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|T was early on the morning of the 20th of April 1808, that
the roar of cannon announced to the people of Paris that a second heir-presumptive to the imperial throne of France was born ; and his birth was hailed with
joy through the length and breadth of France. Its people were proud of the emperor of their choice ; and in this child they recognised a fresh pledge of the permanence of that dynasty which they identified with the honour and happiness of the nation.
The child of whom we write is the youngest and only surviving son of Louis, younger brother of the Emperor Napoleon, the same who, by favour of his brother, was for some years king of Holland, but who resigned his throne, not long after the birth of this child, in consequence of an honourable and high-minded feeling, that he could not hold it consistently with the interests of Holland and the ties which bound him to his brother and, through him, to France. His mother was Queen Hortense, the beautiful, amiable, and accomplished daughter of the Empress Josephine by her first husband, the Vicomte de Beauharnais. The marriage of Hortense de Beauharnais with Louis Bonaparte was blessed by the church in the person of the Cardinal Caprera ; for the stepfather of the bride, as First Consul, had already become convinced of the expediency of ecclesiastical re-establishment in France. The marriage, however, was not a happy one. At first the newly wedded pair resided in a small house situated in the Rue de la Victoire in Paris (the same house, in fact, as that which had been the home of Napoleon and Josephine during the first years of their own wedded life); but it was at the Tuileries, and in the society of her mother, that Hortense first became a popular favourite in Paris. Her husband, though possessed of many good and even great qualities, was shy and reserved in manner; and his outward appearance scarcely partook of the lustre which then began to display itself in a social point of view at the court of his brother; for his scholastic tastes were not in harmony with the martial display in which the first Napoleon delighted. But Hortense, young, handsome, a poetess, a musician, graceful and kind in manner, like her mother, and soon known to the people of France as the composer of the song and march entitled Va t'en Guerrier-at the stirring tones of which the heart of many a brave man thrilled both in the camp and at the court of France-she, Hortense, soon became an object of popular enthusiasm ; and all the more so because she was the daughter of Josephine, the childless empress,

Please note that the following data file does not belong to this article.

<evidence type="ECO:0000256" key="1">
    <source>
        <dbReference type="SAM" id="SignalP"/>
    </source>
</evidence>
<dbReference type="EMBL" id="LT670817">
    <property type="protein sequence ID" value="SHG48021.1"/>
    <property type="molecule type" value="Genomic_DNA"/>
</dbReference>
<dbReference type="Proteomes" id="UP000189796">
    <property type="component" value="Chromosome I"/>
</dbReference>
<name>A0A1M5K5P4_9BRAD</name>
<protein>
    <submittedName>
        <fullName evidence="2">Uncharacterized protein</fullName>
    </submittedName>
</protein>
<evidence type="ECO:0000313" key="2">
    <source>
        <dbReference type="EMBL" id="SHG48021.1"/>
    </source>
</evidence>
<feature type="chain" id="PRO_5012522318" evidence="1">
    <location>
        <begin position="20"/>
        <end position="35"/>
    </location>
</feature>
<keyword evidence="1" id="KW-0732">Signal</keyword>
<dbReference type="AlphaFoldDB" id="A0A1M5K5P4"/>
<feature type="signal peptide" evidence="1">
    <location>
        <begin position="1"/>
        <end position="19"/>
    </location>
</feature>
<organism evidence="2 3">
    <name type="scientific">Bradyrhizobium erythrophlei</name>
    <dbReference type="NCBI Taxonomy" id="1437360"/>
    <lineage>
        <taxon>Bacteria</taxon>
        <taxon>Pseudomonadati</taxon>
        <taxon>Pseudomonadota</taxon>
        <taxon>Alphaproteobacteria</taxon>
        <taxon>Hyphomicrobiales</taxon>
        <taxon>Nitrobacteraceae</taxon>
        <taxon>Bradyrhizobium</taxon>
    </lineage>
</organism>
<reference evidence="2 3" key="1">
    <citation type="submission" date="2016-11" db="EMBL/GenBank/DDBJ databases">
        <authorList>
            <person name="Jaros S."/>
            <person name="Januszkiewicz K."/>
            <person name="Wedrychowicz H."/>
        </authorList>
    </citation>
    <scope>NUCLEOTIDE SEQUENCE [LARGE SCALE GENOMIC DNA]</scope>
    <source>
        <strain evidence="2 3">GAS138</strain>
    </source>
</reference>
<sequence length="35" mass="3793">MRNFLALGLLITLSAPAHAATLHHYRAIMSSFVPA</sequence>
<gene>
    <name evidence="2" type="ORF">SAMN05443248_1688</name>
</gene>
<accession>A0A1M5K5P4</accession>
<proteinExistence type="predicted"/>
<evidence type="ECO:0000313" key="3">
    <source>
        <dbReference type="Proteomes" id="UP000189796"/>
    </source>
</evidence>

who, up to and for some time after his accession to the throne of France, was habitually spoken of by the emperor as the guiding star of his eventful life, the brightest ornament of his dazzling destiny. Napoleon I. knew that Hortense, by obedience to his will regarding her marriage with his brother Louis, had in some sort been made a sacrifice to his own political expediency; and, as though to compensate to her for this sacrifice on the one hand, and at the same time to strengthen his own interests on the other, he eagerly showered down upon her husband various honours and emoluments. At first, Louis Bonaparte was appointed grand connetable of France, by which rank he occupied a marked place near the imperial throne; afterwards he was created governor of Piedmont; and subsequently, when great part of Europe was partitioned out amongst the various members of the modern Cæsar's family, he, as we have said, was made king of Holland.
Meantime, three sons were successively born to Louis and Hortense. The first of these sons first saw the light about the time of the coronation of Napoleon I. and Josephine ; and the pope, who had come to Paris to perform that ceremony, supplemented it by subsequently baptising the infant nephew of the newly-made emperor and empress at St-Cloud. This child, however, was destined not long to survive. His early death (from measles) was a heavy blow not only to his parents and to the emperor and empress themselves, but to all ardent imperialists who desired the perpetuation of the then newly founded dynasty in France ; for during his short life he had been looked upon as the heir-presumptive to the throne. Certainly, as before said, two other sons were born to Hortense ; but, after the death of the eldest, Napoleon seems to have regarded their lives as too precarious for the stability of his own political views, and it was then that he resolved on divorcing Josephine, with a view to forming another alliance which should make him the father of a son.